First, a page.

iStock/Aslan-AlphanLight isn’t the only thing signaling your body that it’s time for bed. “Our bodies have a rhythm to body and brain temperature,” says Dr. Kline. Your body cools down at night, so keeping your bedroom toasty can confuse it into thinking it's still early. Most experts recommend keeping your bedroom around 65°F, according to the National Sleep Foundation. That temperature might not work for everyone, but in general, opt for a cooler temperature over warm when you’re trying to sleep, says Dr. Kline. Check out these other little changes that will help you sleep better.
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You sleep in cozy pajamas
iStock/PekicThose long flannel pajamas might be cozy, but they also make it harder to control your body temperature during the night, says Dr. Winter. Sleep in as little clothes as you feel comfortable in, and pile on the blankets instead. “Create your warmth with bedding that can be pulled on and taken off throughout the night,” says Dr. Winter. “If you wake up too hot you can kick the covers off, and when you start getting cold again, pull them back up.” Learn what happens to your body without enough sleep.
You always reach for PM pain pills
iStock/dolgachovIt’s no surprise that pain can make it harder to sleep, but address the pain instead of just trying to sleep it off. “It surprises me how many people don’t recognize that,” says Dr. Winter. “They focus on the sleep problem and don’t focus on the pain problem.” Even though they have a sedative effect, some pain pills can actually lead to worse sleep quality, he says. Invest in a new mattress instead. A memory foam or adjustable mattress, for instance, could support your body better and ease your pain.
You work out at night
iStock/tucko019Physical activity can help you sleep better at night—if you time it right. Even though exercise generally helps promotes deep sleep, hitting the gym right before hitting the hay can keep you awake. “Vigorous exercise before bedtime can be counterproductive because those endorphins can remain in the system,” says Dr. Kline. If possible, try working out in the morning or afternoon. If your schedule only allows for an evening exercise routine, though, it’s better to work out later than not at all, says Dr. Winter. Learn more ways to start a "clean sleeping" routine.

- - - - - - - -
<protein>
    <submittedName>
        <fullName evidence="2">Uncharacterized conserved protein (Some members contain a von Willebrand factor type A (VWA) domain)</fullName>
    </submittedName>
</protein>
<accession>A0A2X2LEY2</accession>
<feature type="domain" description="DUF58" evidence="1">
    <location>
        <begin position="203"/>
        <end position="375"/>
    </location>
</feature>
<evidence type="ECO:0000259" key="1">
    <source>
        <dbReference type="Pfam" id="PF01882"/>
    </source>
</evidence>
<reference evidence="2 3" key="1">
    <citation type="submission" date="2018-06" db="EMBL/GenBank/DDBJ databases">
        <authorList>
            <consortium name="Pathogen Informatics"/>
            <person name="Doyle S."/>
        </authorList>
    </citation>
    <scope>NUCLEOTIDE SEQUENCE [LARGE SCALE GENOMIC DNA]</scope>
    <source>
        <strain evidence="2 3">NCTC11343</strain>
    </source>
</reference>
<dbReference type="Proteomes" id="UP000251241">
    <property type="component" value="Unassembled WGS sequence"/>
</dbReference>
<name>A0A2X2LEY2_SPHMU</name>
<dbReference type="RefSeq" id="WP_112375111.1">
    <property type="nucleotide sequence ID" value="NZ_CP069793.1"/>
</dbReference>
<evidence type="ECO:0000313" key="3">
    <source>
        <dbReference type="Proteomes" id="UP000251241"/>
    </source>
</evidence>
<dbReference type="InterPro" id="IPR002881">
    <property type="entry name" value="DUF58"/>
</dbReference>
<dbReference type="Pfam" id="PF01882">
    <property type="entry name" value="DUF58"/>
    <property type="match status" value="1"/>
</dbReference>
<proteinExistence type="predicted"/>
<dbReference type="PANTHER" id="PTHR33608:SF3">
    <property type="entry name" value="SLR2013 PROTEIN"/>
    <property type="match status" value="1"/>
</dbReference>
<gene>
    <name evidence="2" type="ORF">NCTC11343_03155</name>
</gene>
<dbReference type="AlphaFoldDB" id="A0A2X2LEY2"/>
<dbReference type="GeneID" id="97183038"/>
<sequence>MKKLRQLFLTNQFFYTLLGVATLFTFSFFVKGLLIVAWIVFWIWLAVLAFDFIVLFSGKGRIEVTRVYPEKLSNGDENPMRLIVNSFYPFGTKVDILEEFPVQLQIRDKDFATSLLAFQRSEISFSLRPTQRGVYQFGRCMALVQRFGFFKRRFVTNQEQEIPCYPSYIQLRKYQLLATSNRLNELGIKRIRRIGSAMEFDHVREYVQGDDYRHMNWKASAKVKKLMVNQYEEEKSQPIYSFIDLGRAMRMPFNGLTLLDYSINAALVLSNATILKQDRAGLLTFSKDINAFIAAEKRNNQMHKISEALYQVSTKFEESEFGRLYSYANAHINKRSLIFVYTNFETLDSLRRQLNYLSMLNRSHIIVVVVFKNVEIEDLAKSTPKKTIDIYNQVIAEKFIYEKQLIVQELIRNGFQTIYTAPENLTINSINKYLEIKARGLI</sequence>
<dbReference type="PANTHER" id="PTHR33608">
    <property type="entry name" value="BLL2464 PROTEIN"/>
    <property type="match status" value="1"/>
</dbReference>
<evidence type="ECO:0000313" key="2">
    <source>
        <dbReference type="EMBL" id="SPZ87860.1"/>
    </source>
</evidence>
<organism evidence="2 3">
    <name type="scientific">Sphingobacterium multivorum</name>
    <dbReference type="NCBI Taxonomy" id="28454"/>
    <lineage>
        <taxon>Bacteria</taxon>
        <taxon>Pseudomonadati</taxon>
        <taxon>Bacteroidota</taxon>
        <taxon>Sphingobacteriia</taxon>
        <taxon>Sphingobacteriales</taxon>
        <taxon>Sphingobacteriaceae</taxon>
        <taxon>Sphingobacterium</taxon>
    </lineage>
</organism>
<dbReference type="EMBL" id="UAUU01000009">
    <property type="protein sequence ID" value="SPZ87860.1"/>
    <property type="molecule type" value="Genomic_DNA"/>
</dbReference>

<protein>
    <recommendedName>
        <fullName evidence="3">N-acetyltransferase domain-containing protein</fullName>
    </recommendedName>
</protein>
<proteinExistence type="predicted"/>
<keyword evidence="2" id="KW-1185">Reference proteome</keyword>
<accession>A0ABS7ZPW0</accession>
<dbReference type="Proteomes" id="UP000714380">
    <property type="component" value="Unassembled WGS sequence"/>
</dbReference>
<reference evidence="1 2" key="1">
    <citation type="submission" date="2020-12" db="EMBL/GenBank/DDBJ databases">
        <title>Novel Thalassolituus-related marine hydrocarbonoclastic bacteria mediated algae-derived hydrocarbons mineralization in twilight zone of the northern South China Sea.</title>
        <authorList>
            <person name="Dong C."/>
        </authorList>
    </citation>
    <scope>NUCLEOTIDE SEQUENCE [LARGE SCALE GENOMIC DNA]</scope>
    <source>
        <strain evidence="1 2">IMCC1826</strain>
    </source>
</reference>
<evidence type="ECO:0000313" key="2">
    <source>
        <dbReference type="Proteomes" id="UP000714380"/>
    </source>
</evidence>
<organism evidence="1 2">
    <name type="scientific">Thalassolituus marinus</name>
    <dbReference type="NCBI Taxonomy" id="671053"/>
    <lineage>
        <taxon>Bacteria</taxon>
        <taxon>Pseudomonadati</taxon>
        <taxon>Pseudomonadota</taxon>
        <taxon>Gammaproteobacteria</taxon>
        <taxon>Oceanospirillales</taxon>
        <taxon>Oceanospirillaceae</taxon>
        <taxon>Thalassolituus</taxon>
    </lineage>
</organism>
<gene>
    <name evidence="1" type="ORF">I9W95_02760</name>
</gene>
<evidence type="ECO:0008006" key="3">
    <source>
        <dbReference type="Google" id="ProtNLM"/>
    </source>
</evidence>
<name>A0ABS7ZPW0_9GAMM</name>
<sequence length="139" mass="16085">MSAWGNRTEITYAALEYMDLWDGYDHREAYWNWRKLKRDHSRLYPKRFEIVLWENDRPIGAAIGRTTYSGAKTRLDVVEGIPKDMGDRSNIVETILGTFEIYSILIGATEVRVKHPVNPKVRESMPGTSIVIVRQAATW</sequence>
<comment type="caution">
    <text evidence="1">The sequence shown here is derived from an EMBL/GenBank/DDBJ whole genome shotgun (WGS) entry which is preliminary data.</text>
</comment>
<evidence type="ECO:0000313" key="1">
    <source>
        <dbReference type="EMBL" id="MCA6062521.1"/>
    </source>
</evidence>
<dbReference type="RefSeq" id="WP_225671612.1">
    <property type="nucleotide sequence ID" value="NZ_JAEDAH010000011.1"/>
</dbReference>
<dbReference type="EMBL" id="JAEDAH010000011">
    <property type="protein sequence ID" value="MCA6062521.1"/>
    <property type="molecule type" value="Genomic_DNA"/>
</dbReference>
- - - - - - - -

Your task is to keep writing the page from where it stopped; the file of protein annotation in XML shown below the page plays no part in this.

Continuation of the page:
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You get a coffee with your afternoon snack
iStock/creacartYou’d never chug a cup of coffee before bed, but caffeine—including from tea and soda—stays in your system for longer than you’d think. Even drinking it within four hours of bedtime could keep you awake at night, says Dr. Winter. A cup of coffee with dessert might not bother everyone, but some people’s bodies metabolize the caffeine more slowly, he says. ”One study says some people feel the effects way beyond four hours,” says Dr. Winter. Cut the caffeine off after lunchtime to be safe, he recommends.
You enjoy a nightcap after dinner
iStock/svetikdSure, that glass of red wine will knock you out fast, but that sleep won’t be good quality. “There’s a difference between sedation and sleep,” says Dr. Winter. Alcohol suppresses deep REM sleep, the dreaming period when your body restores itself. As the alcohol leaves your system, dreams come rushing in, making your sleep feel fragmented, he says. If you’re worried that alcohol could be cutting into your sleep quality, avoid drinking within five hours of bedtime, recommends Dr. Kline.
You eat right before bed
iStock/Highwaystarz-PhotographyGoing to bed with an empty stomach could make it hard to fall asleep, but avoid eating heavy food before bed. “If you have food in your gut, you’re putting more energy into digestion than into sound sleep,” says Dr. Winter. Plus, late-night eating could lead to weight gain. Settle a rumbly tummy with a sleep-promoting snack like cereal or a handful of nuts, he says. If you have the munchies but aren’t actually hungry, sip some calming chamomile tea to satisfy your craving. Find out more of the worst eating mistakes for sleep.